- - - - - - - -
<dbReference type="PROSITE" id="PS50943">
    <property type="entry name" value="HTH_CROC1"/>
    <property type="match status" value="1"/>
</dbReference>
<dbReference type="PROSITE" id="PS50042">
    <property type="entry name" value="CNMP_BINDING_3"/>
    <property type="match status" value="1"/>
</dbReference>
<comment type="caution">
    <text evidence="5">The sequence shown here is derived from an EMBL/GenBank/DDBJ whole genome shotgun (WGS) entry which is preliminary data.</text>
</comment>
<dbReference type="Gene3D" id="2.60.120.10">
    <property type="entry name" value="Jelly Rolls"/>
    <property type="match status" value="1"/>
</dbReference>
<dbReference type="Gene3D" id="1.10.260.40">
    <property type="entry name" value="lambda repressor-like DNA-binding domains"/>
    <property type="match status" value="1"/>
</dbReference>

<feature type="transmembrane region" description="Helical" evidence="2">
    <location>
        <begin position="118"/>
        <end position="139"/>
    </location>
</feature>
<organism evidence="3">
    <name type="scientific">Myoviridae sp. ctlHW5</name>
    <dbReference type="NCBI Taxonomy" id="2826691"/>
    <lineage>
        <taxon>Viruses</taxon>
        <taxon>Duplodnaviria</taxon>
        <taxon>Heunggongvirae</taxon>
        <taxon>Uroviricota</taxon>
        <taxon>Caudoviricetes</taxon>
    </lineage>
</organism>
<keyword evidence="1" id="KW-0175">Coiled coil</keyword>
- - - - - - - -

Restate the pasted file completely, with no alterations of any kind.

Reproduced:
<dbReference type="PROSITE" id="PS50943">
    <property type="entry name" value="HTH_CROC1"/>
    <property type="match status" value="1"/>
</dbReference>
<dbReference type="PROSITE" id="PS50042">
    <property type="entry name" value="CNMP_BINDING_3"/>
    <property type="match status" value="1"/>
</dbReference>
<comment type="caution">
    <text evidence="5">The sequence shown here is derived from an EMBL/GenBank/DDBJ whole genome shotgun (WGS) entry which is preliminary data.</text>
</comment>
<dbReference type="Gene3D" id="2.60.120.10">
    <property type="entry name" value="Jelly Rolls"/>
    <property type="match status" value="1"/>
</dbReference>
<dbReference type="Gene3D" id="1.10.260.40">
    <property type="entry name" value="lambda repressor-like DNA-binding domains"/>
    <property type="match status" value="1"/>
</dbReference>

<feature type="transmembrane region" description="Helical" evidence="2">
    <location>
        <begin position="118"/>
        <end position="139"/>
    </location>
</feature>
<organism evidence="3">
    <name type="scientific">Myoviridae sp. ctlHW5</name>
    <dbReference type="NCBI Taxonomy" id="2826691"/>
    <lineage>
        <taxon>Viruses</taxon>
        <taxon>Duplodnaviria</taxon>
        <taxon>Heunggongvirae</taxon>
        <taxon>Uroviricota</taxon>
        <taxon>Caudoviricetes</taxon>
    </lineage>
</organism>
<keyword evidence="1" id="KW-0175">Coiled coil</keyword>